Saturday, February 2, 2013

Cowabunga

Dear John,
 
Today I've been thinking about surfing. Not the kind you do on surfboards, but the metaphorical kind. And recently I've felt like I've been surfing in a tsunami.
 
For years, surfing has been my metaphor for life. You know - life is like surfing. You never know when a wave is coming or how big it will be. And when it comes, you don't know where it will take you. All you can do is stay on your board, keep paddling, and try to be ready for it. And when it comes, you ride it. You do your best to stay upright. And when that wave ends, you look around and figure out where you are. Then you start getting ready for the next one.
 
The first wave was that 6-month fibro flare that started in October of 2010. There was a crisis in April, then the accident at the end of May, 2011. And at the end of June we got your cancer diagnosis. The water never settled down again, did it? There was one crisis after another, with very short times in between when we caught our breath a bit. Then the Category 5 hurricane hit a year ago.
 
I don't even know if I've stayed on the surfboard or not. If you consider my surfboard to be faith, then I have - that's the one thing that has never wavered. My faith muscles are tired and sore, but after all the exercise they've had, I look like I'm on faith steroids. I've washed up on shore more often that I can count. And now I'm so leery about waves that I strain my eyes watching the horizon.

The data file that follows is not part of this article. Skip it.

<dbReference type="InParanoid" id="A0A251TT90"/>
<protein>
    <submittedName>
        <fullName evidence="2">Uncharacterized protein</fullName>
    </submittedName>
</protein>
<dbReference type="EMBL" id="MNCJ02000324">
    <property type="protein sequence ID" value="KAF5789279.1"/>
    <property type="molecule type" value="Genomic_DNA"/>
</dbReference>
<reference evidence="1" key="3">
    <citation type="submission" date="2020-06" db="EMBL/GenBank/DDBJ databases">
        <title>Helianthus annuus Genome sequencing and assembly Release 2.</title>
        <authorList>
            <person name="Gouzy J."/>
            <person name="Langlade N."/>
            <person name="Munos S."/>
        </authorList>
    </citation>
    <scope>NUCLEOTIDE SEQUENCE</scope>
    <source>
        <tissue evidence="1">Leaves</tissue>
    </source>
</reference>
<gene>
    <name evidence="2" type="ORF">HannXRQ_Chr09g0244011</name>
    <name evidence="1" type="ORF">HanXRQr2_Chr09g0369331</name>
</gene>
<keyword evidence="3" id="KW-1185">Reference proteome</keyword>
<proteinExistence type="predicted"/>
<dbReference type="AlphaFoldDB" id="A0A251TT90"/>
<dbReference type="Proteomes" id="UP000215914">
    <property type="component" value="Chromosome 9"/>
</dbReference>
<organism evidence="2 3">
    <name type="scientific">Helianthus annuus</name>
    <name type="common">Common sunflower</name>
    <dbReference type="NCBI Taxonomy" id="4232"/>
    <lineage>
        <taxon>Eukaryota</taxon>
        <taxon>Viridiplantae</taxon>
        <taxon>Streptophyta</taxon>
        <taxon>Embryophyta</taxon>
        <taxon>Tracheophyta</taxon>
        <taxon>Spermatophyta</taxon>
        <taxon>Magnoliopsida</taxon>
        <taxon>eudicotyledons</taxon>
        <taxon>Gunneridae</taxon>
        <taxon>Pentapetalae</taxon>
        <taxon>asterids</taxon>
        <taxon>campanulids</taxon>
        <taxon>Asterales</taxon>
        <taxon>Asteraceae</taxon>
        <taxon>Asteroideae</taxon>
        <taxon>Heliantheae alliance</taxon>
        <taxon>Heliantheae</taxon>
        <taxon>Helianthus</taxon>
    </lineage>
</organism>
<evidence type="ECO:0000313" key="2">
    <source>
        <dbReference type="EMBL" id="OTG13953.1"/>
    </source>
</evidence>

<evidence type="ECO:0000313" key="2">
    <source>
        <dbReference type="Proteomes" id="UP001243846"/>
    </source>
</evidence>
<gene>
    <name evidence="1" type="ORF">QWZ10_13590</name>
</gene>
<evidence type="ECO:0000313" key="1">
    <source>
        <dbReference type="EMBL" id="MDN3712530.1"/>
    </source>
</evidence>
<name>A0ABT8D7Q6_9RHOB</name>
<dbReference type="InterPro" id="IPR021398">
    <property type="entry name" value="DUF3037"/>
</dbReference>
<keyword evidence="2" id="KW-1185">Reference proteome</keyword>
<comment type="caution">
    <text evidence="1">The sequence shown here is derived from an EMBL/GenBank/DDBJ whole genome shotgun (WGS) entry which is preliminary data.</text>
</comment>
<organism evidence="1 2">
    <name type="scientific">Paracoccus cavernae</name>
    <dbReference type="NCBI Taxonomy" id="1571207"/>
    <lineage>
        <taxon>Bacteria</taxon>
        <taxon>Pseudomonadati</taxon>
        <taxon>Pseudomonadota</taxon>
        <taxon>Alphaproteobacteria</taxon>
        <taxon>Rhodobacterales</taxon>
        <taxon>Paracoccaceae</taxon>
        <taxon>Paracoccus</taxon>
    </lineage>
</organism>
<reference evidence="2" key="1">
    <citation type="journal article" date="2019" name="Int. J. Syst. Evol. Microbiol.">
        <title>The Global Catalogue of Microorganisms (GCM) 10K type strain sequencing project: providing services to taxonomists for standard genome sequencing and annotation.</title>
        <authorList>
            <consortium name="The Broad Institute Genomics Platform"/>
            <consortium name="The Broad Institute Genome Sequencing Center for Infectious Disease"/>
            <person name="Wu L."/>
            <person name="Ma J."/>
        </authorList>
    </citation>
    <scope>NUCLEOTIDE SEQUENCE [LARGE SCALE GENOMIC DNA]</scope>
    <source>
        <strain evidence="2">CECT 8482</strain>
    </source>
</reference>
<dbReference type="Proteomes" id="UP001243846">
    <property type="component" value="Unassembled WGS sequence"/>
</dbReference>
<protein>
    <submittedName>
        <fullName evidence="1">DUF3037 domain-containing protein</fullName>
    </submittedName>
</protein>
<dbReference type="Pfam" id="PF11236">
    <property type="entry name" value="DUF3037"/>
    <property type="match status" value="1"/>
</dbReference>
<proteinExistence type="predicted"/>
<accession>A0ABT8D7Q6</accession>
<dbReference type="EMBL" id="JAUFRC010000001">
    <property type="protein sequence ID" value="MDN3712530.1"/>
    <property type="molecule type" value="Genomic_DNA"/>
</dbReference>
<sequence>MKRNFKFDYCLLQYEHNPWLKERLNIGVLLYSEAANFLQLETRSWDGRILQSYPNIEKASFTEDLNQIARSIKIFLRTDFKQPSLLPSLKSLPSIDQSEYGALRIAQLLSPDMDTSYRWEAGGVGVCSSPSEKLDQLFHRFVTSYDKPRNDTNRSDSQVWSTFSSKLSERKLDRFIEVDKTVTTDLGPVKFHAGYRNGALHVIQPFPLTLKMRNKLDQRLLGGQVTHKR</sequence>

The sun and saltwater have taken their toll. I'm older, more worn, tougher-skinned than I was. And I'm stronger than I was, sturdier, more accustomed to being independent. It didn't kill me, more the pity, so I suppose it must have made me stronger. But I still haven't figured out where I've washed up. This bit of shore is very, very different from any I've ever seen before. I seem to be stuck here until the next Cat 5, but I'm loathe to make myself at home here. I don't want another hurricane, but neither am I sure that I want to stay on this bit of beach. The good thing is that I don't control the weather, so it's not my decision.
 
So now I'm wandering around this strange strip of sand. And if I had my way, I'd spend all day sitting on a rock looking for a Coast Guard cutter to come rescue me. But there are things I have to do. I just hope nobody wants to send anything to make me even stronger.
 
Love you with all of me, love you forever,
Joan.
 


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